located diametrically opposite to dl',
Only consider the az component of this cross product and after
At the center of the loop z=0
Find the magnetic flux density at a distant point of a small circular loop of radius b that carries a current I (a magnetic dipole)
First Find vector magnetic potential then B
where R 1 denotes the distance between the source element dl' at P'
and the field point P(R,,/2)
It is important to note that a at dl’ is not the same as a at
point P. In fact, a, at P is ax
Problem (The magnetic dipole)
For every Idl' there is another symmetrically located differential current element on the other side of the y-axis that will
contribute an equal amount to A in the - ax direction but will cancel the contribution of I dl' in the ay direction
The law of cosine applied to the triangle OPP' gives
where R cos is the projection of R on the radius 0P', which is
the same as the projection of OP" (OP"= Rsin) on OP'. Hence,
The magnetic flux density B = x A.
The expression of magnetic potential
in terms of magnetic dipole moment
M=Isaz = Ib2 A-m2
A direct current I flows in an infinitely long wire of a radius 2(mm) along the z-axis.
a) Obtain the vector magnetic potential A at r > 2 (mm) from the expression of B = xA . Choose the
reference zero potential at wire surface.
b) If I = 10 (A), determine from A the total amount of magnetic flux passing through a square loop
specified by z = ± 0.3 (m) and y = 0.1 (m) and 0.7 (m).
r0 = 2 mm
r> 2 mm, so A is for outside the conductor
For outside the conductor
Comparing 1 and 2
Equating 1 and 2
A very long straight conductor located along the z-axis carries a current I in the z-direction. Obtain an
expression for the vector magnetic potential at a point in the bisecting plane of the conductor. What is
the magnetic flus density at that point.
A current carrying conductor extending in the z-direction from –L to L . The distance
vector R of point P
MAGNETIZATION AND EQUIVALENT CURRENT DENSITIES
ln the absence of an external magnetic field, the magnetic dipoles of the atom of most materials (except permanent
magnets) have random orientations, resulting in no net magnetic moment. The application of an external magnetic
field causes both an alignment of the magnetic moment of the spinning electrons and an induced magnetic moment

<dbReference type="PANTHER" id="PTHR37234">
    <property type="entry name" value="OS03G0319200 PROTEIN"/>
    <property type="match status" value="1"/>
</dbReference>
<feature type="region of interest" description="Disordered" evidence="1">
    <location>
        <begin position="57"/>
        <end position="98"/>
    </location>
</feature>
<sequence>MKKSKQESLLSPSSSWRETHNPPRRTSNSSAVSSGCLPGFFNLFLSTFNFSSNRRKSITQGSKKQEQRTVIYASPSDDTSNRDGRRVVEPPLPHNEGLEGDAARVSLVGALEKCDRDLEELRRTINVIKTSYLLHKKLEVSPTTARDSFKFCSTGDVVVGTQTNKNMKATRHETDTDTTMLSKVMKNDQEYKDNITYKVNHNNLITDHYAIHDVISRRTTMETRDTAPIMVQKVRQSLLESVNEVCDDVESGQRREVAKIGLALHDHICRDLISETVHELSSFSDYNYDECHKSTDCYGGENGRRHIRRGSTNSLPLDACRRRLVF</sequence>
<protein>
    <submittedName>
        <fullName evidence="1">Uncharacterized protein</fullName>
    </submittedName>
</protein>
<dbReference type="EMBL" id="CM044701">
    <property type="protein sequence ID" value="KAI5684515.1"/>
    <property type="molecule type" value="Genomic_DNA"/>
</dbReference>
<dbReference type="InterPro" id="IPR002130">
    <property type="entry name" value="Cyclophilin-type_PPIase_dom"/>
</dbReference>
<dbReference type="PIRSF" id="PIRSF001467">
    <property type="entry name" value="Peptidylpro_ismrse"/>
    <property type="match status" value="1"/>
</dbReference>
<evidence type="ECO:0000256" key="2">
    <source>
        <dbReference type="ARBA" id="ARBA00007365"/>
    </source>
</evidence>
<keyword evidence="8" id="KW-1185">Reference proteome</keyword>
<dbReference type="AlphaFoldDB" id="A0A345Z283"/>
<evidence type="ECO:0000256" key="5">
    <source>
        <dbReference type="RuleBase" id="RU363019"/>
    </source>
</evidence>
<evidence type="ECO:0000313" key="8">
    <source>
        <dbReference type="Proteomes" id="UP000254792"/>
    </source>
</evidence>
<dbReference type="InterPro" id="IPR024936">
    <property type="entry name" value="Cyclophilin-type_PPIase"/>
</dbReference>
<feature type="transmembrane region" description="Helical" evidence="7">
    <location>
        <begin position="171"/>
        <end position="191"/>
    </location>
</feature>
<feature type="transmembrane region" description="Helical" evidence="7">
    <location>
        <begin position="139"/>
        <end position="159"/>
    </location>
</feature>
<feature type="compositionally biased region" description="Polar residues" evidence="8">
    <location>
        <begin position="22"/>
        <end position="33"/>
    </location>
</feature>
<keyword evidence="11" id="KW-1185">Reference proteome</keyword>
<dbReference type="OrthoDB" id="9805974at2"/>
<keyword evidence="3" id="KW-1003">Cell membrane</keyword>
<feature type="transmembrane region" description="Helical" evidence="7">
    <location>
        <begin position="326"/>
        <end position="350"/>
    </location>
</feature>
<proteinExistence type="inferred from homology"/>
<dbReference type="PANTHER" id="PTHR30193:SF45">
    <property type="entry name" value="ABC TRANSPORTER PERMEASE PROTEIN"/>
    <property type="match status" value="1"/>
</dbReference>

due to a change in the orbital motion of electrons. To obtain a formula for determining the quantitative change in the
magnetic flux density caused by the presence of a magnetic material
Let mk is the magnetic dipole moment of an
atom. If n is the number of atom per volume
the magnetization vector M
The magnetic dipole moment dm of an elemental volume dv' is dm = M dv' that will
produce a vector magnetic potential
Magnetization surface current density
Magnetization volume current density
Magnetic-moment density M produces an internal flux density B; which is
proportional to M. We may write
The magnetic field intensity H, such that
When the magnetic properties of the medium are linear and isotropic, the magnetization is directly
proportional to the magnetic field intensity
Where m is a dimensionless quantity called magnetic susceptibility.
BOUNDARY CONDITIONS FOR MAGNETOSTATIC FIELDS
From the divergence less nature of the B field The normal component of B is continuous across interface
The tangential component of magnetic field is not continuous if
there is a surface current along the interface.
INDUCTANCES AND INDUCTORS
B1 is directly proportional lo l1 hence 12
is also proportional to l 1
In case C2 has N2 turn the flux linkage 12 due to 12 is
An air coaxial transmission line has a solid inner conductor of radius a and a very thin outer conductor of inner radius b.
Determine the inductance per unit length of the line.
We first find the internal inductance L by considering the flux linkages due to the Inner conductor. From Figure, the flux
leaving a differential shell of thickness d is
We now determine the external inductance Lext by considering the flux linkages between the inner and the outer
conductor as in Figure For a differential shell of thickness d,
Boundary condition between two media
Two different magnetic media
Since y-x- 2=0 is a plane, y-x<2 or y< x+2 is region1 in Figure. A Point in this region may be used to confirm this